The Early Show co-anchor Rene Syler says Pamela Turner, 27, taught physical education, and was married to a high school basketball coach. But she's been charged with statutory rape.
Prosecutor Dale Potter says, "Some people don't look at it as serious, but if you reverse the roles and make it a male on a female, then everyone gets really upset, and it's considered really serious."
Potter adds Turner won't be given special treatment because she's a woman: "We intend to prosecute it as aggressively as we do our other sex cases."
Turner is free on a $50,000 bond. The school system has placed her on leave.
Of course, notes Syler, this is hardly the first time a teacher has been accused of having a physical relationship with a student.
Perhaps the most infamous case involved, a Seattle teacher whose relationship with a sixth-grader, ultimately produced two children. Letourneau spent seven years behind bars.
Last December,, a middle-school reading teacher in Florida, was charged having sex with a 14-year-old.
Her lawyer, John Fitzgibbons, asserts, "Debbie has some profound emotional issues that are not her fault." He plans an insanity defense when her trial comes up later this year.
"Three young, attractive teachers, all accused of sexual misconduct," Syler sums it up.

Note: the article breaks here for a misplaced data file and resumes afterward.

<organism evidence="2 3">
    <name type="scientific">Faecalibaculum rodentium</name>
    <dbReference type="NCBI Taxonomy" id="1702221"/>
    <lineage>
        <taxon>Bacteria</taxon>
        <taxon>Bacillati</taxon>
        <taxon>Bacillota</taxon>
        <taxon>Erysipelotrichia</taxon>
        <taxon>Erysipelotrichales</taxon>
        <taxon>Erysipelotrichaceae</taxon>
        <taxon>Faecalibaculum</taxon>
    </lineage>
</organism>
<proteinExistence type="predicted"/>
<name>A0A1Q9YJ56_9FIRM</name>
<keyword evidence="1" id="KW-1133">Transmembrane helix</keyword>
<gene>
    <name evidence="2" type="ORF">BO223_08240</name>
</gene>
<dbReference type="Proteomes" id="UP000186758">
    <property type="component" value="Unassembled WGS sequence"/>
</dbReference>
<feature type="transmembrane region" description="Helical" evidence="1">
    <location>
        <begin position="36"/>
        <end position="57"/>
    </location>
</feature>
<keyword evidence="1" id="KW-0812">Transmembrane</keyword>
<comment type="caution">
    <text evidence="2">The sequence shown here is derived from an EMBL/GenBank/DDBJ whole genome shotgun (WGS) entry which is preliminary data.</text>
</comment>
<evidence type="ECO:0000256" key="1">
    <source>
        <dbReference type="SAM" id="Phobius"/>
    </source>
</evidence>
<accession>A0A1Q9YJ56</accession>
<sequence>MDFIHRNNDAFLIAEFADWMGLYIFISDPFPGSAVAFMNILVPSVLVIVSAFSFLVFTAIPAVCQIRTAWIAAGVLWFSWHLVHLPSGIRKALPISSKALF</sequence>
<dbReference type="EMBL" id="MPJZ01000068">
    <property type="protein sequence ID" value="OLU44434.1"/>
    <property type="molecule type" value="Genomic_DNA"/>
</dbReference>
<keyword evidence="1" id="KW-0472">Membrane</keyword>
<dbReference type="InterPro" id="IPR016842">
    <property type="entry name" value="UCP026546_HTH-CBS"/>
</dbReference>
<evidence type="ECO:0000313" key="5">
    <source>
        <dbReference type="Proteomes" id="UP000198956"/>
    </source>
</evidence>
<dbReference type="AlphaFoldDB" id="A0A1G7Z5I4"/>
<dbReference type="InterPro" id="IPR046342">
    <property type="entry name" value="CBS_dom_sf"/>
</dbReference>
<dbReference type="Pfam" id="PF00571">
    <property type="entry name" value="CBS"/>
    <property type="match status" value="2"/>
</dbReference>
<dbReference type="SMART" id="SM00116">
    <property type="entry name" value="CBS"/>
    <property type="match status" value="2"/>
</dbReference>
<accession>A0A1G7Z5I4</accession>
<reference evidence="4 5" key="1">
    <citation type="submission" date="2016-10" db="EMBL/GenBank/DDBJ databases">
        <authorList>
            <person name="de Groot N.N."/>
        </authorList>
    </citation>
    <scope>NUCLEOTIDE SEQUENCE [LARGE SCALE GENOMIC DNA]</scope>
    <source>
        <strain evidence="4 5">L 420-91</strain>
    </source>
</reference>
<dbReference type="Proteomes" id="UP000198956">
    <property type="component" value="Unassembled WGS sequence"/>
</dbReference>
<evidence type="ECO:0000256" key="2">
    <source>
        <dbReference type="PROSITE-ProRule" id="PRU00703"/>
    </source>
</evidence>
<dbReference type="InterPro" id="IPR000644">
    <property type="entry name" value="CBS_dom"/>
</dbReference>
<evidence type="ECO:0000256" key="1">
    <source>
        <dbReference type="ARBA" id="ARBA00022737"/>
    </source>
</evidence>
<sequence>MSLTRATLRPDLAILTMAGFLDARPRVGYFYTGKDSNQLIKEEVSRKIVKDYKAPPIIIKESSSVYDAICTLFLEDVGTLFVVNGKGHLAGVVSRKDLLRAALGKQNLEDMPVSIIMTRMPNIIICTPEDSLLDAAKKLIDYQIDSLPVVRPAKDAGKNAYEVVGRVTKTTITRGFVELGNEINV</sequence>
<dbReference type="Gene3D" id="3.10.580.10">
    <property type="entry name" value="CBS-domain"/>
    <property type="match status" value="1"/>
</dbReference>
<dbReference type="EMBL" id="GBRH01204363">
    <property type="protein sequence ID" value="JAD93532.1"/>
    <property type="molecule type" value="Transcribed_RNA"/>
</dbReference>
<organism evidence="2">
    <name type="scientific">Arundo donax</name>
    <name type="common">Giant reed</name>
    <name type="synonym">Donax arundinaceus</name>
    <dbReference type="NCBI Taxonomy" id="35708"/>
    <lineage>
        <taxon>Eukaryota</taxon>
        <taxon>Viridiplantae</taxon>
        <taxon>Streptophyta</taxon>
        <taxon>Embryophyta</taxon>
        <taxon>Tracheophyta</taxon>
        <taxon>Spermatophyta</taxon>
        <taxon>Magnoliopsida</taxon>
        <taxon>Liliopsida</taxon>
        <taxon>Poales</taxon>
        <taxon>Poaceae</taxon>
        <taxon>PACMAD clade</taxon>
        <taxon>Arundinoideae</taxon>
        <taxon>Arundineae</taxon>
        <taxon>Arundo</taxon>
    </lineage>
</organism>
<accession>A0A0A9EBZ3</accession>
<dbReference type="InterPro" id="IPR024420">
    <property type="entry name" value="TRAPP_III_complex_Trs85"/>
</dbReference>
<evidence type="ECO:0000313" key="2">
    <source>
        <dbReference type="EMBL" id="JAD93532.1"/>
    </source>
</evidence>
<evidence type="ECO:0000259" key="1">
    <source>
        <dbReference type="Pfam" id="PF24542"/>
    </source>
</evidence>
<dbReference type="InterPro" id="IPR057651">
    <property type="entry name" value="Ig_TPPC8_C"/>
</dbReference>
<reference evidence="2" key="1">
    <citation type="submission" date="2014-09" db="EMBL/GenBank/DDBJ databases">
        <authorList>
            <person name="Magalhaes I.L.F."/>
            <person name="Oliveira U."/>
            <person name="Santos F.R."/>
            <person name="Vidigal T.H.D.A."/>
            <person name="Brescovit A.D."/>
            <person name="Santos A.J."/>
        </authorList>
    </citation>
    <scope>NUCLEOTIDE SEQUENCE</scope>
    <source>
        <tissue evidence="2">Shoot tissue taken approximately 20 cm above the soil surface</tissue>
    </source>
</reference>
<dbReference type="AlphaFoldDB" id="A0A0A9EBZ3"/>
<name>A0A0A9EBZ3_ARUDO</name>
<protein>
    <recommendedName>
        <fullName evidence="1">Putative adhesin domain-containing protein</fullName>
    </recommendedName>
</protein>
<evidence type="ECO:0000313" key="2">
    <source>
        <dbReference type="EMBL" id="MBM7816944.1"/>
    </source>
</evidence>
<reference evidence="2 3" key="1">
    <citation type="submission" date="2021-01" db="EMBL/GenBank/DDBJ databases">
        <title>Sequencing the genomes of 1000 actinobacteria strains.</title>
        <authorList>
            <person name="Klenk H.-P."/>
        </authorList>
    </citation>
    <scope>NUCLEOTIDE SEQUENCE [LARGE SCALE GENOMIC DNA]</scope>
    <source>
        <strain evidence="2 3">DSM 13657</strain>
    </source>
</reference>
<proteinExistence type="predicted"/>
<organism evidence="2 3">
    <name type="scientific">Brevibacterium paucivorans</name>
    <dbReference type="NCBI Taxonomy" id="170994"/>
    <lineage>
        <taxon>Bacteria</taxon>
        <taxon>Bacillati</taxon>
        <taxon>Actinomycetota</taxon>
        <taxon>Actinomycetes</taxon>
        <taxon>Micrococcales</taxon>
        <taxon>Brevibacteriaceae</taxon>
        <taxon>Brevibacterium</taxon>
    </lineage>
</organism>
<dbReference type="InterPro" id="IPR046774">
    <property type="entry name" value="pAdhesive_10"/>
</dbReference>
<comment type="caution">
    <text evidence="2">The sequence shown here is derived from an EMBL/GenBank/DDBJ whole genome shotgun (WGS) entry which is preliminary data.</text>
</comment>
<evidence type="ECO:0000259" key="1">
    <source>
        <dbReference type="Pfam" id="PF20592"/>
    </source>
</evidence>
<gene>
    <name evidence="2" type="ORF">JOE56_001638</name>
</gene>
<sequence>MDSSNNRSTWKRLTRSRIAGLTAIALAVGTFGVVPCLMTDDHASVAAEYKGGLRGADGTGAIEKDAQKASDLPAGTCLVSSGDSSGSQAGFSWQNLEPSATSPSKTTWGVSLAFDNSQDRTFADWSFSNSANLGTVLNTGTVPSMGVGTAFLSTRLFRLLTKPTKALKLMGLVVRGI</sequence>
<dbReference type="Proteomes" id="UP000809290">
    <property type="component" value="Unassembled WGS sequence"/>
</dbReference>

On The Early Show Wednesday, her husband, Owen LaFave, told Syler, "My heart goes out to the husband. I know exactly what he's going through and I'd actually just like to offer him personally, although he probably won't take me up on it, the opportunity to call me and talk to me if he should choose to do so.
"He just has to remain strong. Don't let pride get in the way. Find your support system, whether it be friends, or family, or church. Seek out professional help. Don't be embarassed. While I realize he's going through a sense of humiliation, reach out to people.
"It really strains the fabric of your family. It's really amazing the power that the press has to really affect your family. There was a point in time when we had no private alone time as a family at all. It seemed that everywhere we went we were being followed. Every time you turned on the news or read a newspaper, it just was ubiquitous. Everywhere you went, you heard something and it's very challenging for a family."
LaFave adds that he was "absolutely stunned" when he first learned Debra had been arrested, "and I have a very difficult time articulating exactly how I felt that day. It's something I still have a difficult time putting my finger on. It's just a tremendous rush of indescribable emotion, and just shock and anguish, I think."
They were only married 11 months when Debra was arrested.
With her lawyer planning an insanity defense, does Owen think Debra was capable or is capable of knowing the difference between right and wrong?
"You know," he answered Syler, "that's not my decision to make. I think you can look at the police reports and there's a certain indication that she knew what she was doing was wrong. However, I'll leave that decision to psychologists and to the jury and to the judge if it should go to trial."